The form of government of Iran is that of an Islamic Republic, endorsed by the people of Iran on the basis of their longstanding belief in the sovereignty of truth and Qur'anic justice, in the referendum of Farwardin 9 and 10 in the year 1358 of the solar Islamic calendar, corresponding to Jamadi al-'Awwal 1 and 2 in the year 1399 of the lunar Islamic calendar (March 29 and 30, 1979], through the affirmative vote of a majority of 98.2% of eligible voters, held after the victorious Islamic Revolution led by the eminent marji' al-taqlid, Ayatullah al-Uzma Imam Khumayni.
The Islamic Republic is a system based on belief in:
In order to attain the objectives specified in Article 2, the government of the Islamic Republic of Iran has the duty of directing all its resources to the following goals:
All civil, penal financial, economic, administrative, cultural, military,
political, and other laws and regulations must be based on Islamic criteria.
This principle applies absolutely and generally to all articles of the
Constitution as well as to all other laws and regulations, and the fuqaha'
of the Guardian Council are judges in this matter.
During the Occultation of the Wali al-Asr (may God hasten his reappearance),
the wilayah and leadership of the Ummah devolve upon the just ('adil] and
pious [muttaqi] faqih, who is fully aware of the circumstances of his age;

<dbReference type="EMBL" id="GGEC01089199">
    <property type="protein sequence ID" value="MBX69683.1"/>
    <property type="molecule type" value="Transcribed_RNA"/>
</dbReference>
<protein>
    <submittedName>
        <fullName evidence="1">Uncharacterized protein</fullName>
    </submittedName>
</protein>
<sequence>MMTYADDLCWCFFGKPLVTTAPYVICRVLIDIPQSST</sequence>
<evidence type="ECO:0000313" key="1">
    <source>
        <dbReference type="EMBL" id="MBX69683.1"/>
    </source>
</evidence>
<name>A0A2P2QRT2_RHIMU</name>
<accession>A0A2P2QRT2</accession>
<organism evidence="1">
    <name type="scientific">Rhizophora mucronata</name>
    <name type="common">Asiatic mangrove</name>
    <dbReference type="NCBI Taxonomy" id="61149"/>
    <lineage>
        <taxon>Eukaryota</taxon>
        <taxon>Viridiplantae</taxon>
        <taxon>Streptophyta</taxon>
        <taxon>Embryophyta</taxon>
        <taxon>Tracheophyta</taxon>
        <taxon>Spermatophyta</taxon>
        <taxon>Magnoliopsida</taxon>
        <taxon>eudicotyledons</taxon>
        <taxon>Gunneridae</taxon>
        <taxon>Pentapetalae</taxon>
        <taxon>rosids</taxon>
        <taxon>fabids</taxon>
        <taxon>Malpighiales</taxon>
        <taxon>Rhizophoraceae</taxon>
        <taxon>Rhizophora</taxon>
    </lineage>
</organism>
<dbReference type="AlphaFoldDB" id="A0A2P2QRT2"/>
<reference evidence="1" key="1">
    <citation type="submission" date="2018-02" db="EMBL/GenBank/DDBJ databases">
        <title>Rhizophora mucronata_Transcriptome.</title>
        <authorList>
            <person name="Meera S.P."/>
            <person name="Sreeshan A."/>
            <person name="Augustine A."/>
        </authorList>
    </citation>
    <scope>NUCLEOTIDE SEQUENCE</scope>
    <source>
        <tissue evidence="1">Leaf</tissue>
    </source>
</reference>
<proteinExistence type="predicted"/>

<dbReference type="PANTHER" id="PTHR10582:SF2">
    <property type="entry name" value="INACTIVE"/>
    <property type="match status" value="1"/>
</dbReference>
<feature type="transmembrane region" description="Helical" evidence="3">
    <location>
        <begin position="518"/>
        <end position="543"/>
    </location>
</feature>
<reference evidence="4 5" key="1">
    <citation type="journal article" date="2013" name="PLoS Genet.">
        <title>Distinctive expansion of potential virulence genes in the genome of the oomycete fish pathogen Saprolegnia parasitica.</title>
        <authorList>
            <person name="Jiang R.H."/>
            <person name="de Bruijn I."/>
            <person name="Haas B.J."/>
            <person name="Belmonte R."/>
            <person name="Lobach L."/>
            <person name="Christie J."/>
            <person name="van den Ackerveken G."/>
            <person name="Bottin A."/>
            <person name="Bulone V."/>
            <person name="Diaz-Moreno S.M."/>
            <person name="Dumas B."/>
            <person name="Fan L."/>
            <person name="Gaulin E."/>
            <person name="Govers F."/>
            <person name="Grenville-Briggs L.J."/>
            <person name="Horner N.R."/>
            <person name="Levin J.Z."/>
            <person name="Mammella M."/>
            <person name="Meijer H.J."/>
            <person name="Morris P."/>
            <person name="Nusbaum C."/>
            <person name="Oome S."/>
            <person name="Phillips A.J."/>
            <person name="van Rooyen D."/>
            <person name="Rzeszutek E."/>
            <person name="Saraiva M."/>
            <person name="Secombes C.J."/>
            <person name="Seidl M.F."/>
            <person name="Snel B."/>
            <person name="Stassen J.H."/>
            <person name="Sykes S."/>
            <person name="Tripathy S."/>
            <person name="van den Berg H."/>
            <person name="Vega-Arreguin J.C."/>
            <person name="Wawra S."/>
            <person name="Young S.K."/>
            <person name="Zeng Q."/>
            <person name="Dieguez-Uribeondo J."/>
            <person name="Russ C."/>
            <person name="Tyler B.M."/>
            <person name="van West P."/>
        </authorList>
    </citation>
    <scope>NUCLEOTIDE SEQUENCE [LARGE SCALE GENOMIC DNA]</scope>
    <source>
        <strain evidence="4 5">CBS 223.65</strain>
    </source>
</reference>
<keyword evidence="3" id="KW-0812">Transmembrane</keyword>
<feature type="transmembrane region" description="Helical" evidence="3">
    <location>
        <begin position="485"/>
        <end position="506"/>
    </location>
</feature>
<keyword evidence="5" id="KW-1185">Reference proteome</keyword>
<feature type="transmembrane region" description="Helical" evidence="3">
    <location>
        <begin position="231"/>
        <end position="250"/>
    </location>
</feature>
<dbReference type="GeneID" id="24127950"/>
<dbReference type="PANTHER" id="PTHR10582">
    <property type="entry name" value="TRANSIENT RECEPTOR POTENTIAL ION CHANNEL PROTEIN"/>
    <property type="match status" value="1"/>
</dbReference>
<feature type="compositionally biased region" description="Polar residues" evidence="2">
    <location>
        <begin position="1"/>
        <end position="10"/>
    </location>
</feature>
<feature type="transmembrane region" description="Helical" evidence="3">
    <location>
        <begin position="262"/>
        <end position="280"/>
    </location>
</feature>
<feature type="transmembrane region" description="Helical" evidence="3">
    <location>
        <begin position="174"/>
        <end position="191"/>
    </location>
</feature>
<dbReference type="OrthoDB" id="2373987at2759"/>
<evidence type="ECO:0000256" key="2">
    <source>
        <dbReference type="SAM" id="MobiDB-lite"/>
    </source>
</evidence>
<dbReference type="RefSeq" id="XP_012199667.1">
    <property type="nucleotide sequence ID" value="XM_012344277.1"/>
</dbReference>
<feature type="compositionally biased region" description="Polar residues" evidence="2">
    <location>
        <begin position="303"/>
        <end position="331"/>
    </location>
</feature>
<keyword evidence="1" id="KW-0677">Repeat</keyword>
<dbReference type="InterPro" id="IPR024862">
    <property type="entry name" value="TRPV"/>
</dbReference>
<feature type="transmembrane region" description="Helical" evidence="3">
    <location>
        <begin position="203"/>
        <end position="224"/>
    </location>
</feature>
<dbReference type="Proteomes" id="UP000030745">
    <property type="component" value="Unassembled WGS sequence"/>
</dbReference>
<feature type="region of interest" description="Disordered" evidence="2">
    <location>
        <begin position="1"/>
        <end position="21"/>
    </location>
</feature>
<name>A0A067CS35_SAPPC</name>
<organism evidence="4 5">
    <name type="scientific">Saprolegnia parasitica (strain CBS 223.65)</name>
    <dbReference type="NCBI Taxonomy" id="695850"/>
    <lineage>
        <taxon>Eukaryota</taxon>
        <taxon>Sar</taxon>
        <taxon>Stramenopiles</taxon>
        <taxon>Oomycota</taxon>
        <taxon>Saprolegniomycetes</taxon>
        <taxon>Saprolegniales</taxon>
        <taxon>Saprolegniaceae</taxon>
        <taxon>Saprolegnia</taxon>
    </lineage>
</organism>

courageous, resourceful, and possessed of administrative ability, will
assume the responsibilities of this office in accordance with Article 107.
In the Islamic Republic of Iran, the affairs of the country must be administered on the basis of public opinion expressed by the means of elections, including the election of the President, the representatives of the Islamic Consultative Assembly, and the members of councils, or by means of referenda in matters specified in other articles of this Constitution.
In accordance with the command of the Qur'an contained in the verse
("Their affairs are by consultations among them" [42:38]) and ("Consult
them in affairs" [3:159]), consultative bodies - such as the Islamic
Consultative Assembly, the Provincial Councils, and the City, Region, District,
and Village Councils and the likes of them - are the decision-making and
administrative organs of the country. The nature of each of these councils,
together with the manner of their formation, their jurisdiction, and scope
of their duties and functions, is determined by the Constitution and laws
derived from it.
In the Islamic Republic of Iran, al-'amr bilma'ruf wa al-nahy 'an al-munkar
is a universal and reciprocal duty that must be fulfilled by the people
with respect to one another, by the government with respect to the people,
and by the people with respect to the government. The conditions, limits,
and nature of this duty will be specified by law. (This is in accordance
with the Qur'anic verse; "The believers, men and women, are guardians of
one another; they enjoin the good and forbid the evil" [9:71]).
In the Islamic Republic of Iran, the freedom, independence, unity, and